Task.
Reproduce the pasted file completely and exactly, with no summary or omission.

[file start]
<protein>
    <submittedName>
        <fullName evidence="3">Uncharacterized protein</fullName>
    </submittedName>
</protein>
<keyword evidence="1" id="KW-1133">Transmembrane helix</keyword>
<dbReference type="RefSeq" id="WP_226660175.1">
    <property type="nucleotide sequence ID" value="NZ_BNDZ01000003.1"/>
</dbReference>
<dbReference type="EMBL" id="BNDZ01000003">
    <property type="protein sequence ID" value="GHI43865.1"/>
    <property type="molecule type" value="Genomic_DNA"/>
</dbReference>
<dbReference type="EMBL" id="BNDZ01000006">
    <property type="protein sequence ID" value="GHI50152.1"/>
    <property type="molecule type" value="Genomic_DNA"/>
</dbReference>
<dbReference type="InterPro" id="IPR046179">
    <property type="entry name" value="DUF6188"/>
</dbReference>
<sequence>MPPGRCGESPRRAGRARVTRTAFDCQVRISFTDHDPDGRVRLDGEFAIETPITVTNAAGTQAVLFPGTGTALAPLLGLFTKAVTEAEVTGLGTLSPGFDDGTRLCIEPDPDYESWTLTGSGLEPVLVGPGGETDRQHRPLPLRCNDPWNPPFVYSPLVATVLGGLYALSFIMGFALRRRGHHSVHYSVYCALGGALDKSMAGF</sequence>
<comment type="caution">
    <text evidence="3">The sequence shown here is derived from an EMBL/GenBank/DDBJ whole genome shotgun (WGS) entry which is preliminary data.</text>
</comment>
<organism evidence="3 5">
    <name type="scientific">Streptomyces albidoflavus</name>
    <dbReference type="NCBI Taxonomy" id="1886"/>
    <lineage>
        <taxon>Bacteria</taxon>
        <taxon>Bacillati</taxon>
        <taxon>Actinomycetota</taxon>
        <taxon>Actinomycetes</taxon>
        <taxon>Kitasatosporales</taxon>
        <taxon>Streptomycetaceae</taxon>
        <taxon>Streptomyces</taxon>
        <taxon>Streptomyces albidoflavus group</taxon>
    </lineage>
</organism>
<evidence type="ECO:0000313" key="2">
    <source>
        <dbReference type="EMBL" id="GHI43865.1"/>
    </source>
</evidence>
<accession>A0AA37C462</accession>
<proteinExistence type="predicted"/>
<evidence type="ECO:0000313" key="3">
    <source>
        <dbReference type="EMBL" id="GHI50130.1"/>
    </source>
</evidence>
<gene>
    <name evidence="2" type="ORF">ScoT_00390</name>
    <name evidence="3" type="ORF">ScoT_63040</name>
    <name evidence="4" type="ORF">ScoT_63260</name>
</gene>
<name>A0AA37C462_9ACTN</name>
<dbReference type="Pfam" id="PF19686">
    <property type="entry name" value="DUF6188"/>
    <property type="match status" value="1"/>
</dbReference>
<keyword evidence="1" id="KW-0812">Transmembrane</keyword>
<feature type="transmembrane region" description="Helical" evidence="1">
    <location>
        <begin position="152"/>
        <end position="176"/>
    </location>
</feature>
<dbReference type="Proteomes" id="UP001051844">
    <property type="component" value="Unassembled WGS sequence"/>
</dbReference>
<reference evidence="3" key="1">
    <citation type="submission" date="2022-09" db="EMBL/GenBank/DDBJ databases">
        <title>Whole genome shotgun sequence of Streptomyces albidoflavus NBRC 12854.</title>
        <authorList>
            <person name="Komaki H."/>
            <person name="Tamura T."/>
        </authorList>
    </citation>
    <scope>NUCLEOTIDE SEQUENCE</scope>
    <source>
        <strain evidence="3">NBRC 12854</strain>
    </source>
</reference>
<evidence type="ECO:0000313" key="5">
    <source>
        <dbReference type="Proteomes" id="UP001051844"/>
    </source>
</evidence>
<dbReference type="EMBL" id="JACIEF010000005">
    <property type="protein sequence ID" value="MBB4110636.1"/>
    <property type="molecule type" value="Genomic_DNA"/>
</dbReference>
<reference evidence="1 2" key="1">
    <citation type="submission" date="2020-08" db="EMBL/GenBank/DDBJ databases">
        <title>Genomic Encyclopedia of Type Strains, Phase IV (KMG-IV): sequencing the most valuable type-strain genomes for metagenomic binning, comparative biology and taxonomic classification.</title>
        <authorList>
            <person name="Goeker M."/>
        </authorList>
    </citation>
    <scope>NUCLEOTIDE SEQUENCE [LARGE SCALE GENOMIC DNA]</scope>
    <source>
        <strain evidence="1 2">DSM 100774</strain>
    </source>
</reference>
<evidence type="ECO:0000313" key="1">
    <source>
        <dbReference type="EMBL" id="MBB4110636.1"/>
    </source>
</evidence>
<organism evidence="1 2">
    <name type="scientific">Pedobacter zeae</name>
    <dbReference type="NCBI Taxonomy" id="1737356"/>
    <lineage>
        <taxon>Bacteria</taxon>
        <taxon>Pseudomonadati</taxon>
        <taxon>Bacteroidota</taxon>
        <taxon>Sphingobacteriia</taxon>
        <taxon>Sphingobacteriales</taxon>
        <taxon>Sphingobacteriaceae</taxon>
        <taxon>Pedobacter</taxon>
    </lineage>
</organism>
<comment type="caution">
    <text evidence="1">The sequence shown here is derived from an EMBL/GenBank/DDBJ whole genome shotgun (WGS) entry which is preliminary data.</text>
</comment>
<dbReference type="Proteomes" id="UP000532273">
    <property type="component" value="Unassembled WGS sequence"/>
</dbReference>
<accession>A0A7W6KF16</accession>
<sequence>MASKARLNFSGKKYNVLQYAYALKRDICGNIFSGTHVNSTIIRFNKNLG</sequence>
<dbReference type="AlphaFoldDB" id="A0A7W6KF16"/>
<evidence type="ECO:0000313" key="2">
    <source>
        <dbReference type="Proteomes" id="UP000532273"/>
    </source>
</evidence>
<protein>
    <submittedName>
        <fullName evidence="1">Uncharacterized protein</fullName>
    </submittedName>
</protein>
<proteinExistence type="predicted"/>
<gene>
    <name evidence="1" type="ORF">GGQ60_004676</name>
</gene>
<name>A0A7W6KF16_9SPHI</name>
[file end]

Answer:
<protein>
    <submittedName>
        <fullName evidence="3">Uncharacterized protein</fullName>
    </submittedName>
</protein>
<keyword evidence="1" id="KW-1133">Transmembrane helix</keyword>
<dbReference type="RefSeq" id="WP_226660175.1">
    <property type="nucleotide sequence ID" value="NZ_BNDZ01000003.1"/>
</dbReference>
<dbReference type="EMBL" id="BNDZ01000003">
    <property type="protein sequence ID" value="GHI43865.1"/>
    <property type="molecule type" value="Genomic_DNA"/>
</dbReference>
<dbReference type="EMBL" id="BNDZ01000006">
    <property type="protein sequence ID" value="GHI50152.1"/>
    <property type="molecule type" value="Genomic_DNA"/>
</dbReference>
<dbReference type="InterPro" id="IPR046179">
    <property type="entry name" value="DUF6188"/>
</dbReference>
<sequence>MPPGRCGESPRRAGRARVTRTAFDCQVRISFTDHDPDGRVRLDGEFAIETPITVTNAAGTQAVLFPGTGTALAPLLGLFTKAVTEAEVTGLGTLSPGFDDGTRLCIEPDPDYESWTLTGSGLEPVLVGPGGETDRQHRPLPLRCNDPWNPPFVYSPLVATVLGGLYALSFIMGFALRRRGHHSVHYSVYCALGGALDKSMAGF</sequence>
<comment type="caution">
    <text evidence="3">The sequence shown here is derived from an EMBL/GenBank/DDBJ whole genome shotgun (WGS) entry which is preliminary data.</text>
</comment>
<organism evidence="3 5">
    <name type="scientific">Streptomyces albidoflavus</name>
    <dbReference type="NCBI Taxonomy" id="1886"/>
    <lineage>
        <taxon>Bacteria</taxon>
        <taxon>Bacillati</taxon>
        <taxon>Actinomycetota</taxon>
        <taxon>Actinomycetes</taxon>
        <taxon>Kitasatosporales</taxon>
        <taxon>Streptomycetaceae</taxon>
        <taxon>Streptomyces</taxon>
        <taxon>Streptomyces albidoflavus group</taxon>
    </lineage>
</organism>
<evidence type="ECO:0000313" key="2">
    <source>
        <dbReference type="EMBL" id="GHI43865.1"/>
    </source>
</evidence>
<accession>A0AA37C462</accession>
<proteinExistence type="predicted"/>
<evidence type="ECO:0000313" key="3">
    <source>
        <dbReference type="EMBL" id="GHI50130.1"/>
    </source>
</evidence>
<gene>
    <name evidence="2" type="ORF">ScoT_00390</name>
    <name evidence="3" type="ORF">ScoT_63040</name>
    <name evidence="4" type="ORF">ScoT_63260</name>
</gene>
<name>A0AA37C462_9ACTN</name>
<dbReference type="Pfam" id="PF19686">
    <property type="entry name" value="DUF6188"/>
    <property type="match status" value="1"/>
</dbReference>
<keyword evidence="1" id="KW-0812">Transmembrane</keyword>
<feature type="transmembrane region" description="Helical" evidence="1">
    <location>
        <begin position="152"/>
        <end position="176"/>
    </location>
</feature>
<dbReference type="Proteomes" id="UP001051844">
    <property type="component" value="Unassembled WGS sequence"/>
</dbReference>
<reference evidence="3" key="1">
    <citation type="submission" date="2022-09" db="EMBL/GenBank/DDBJ databases">
        <title>Whole genome shotgun sequence of Streptomyces albidoflavus NBRC 12854.</title>
        <authorList>
            <person name="Komaki H."/>
            <person name="Tamura T."/>
        </authorList>
    </citation>
    <scope>NUCLEOTIDE SEQUENCE</scope>
    <source>
        <strain evidence="3">NBRC 12854</strain>
    </source>
</reference>
<evidence type="ECO:0000313" key="5">
    <source>
        <dbReference type="Proteomes" id="UP001051844"/>
    </source>
</evidence>
<dbReference type="EMBL" id="JACIEF010000005">
    <property type="protein sequence ID" value="MBB4110636.1"/>
    <property type="molecule type" value="Genomic_DNA"/>
</dbReference>
<reference evidence="1 2" key="1">
    <citation type="submission" date="2020-08" db="EMBL/GenBank/DDBJ databases">
        <title>Genomic Encyclopedia of Type Strains, Phase IV (KMG-IV): sequencing the most valuable type-strain genomes for metagenomic binning, comparative biology and taxonomic classification.</title>
        <authorList>
            <person name="Goeker M."/>
        </authorList>
    </citation>
    <scope>NUCLEOTIDE SEQUENCE [LARGE SCALE GENOMIC DNA]</scope>
    <source>
        <strain evidence="1 2">DSM 100774</strain>
    </source>
</reference>
<evidence type="ECO:0000313" key="1">
    <source>
        <dbReference type="EMBL" id="MBB4110636.1"/>
    </source>
</evidence>
<organism evidence="1 2">
    <name type="scientific">Pedobacter zeae</name>
    <dbReference type="NCBI Taxonomy" id="1737356"/>
    <lineage>
        <taxon>Bacteria</taxon>
        <taxon>Pseudomonadati</taxon>
        <taxon>Bacteroidota</taxon>
        <taxon>Sphingobacteriia</taxon>
        <taxon>Sphingobacteriales</taxon>
        <taxon>Sphingobacteriaceae</taxon>
        <taxon>Pedobacter</taxon>
    </lineage>
</organism>
<comment type="caution">
    <text evidence="1">The sequence shown here is derived from an EMBL/GenBank/DDBJ whole genome shotgun (WGS) entry which is preliminary data.</text>
</comment>
<dbReference type="Proteomes" id="UP000532273">
    <property type="component" value="Unassembled WGS sequence"/>
</dbReference>
<accession>A0A7W6KF16</accession>
<sequence>MASKARLNFSGKKYNVLQYAYALKRDICGNIFSGTHVNSTIIRFNKNLG</sequence>
<dbReference type="AlphaFoldDB" id="A0A7W6KF16"/>
<evidence type="ECO:0000313" key="2">
    <source>
        <dbReference type="Proteomes" id="UP000532273"/>
    </source>
</evidence>
<protein>
    <submittedName>
        <fullName evidence="1">Uncharacterized protein</fullName>
    </submittedName>
</protein>
<proteinExistence type="predicted"/>
<gene>
    <name evidence="1" type="ORF">GGQ60_004676</name>
</gene>
<name>A0A7W6KF16_9SPHI</name>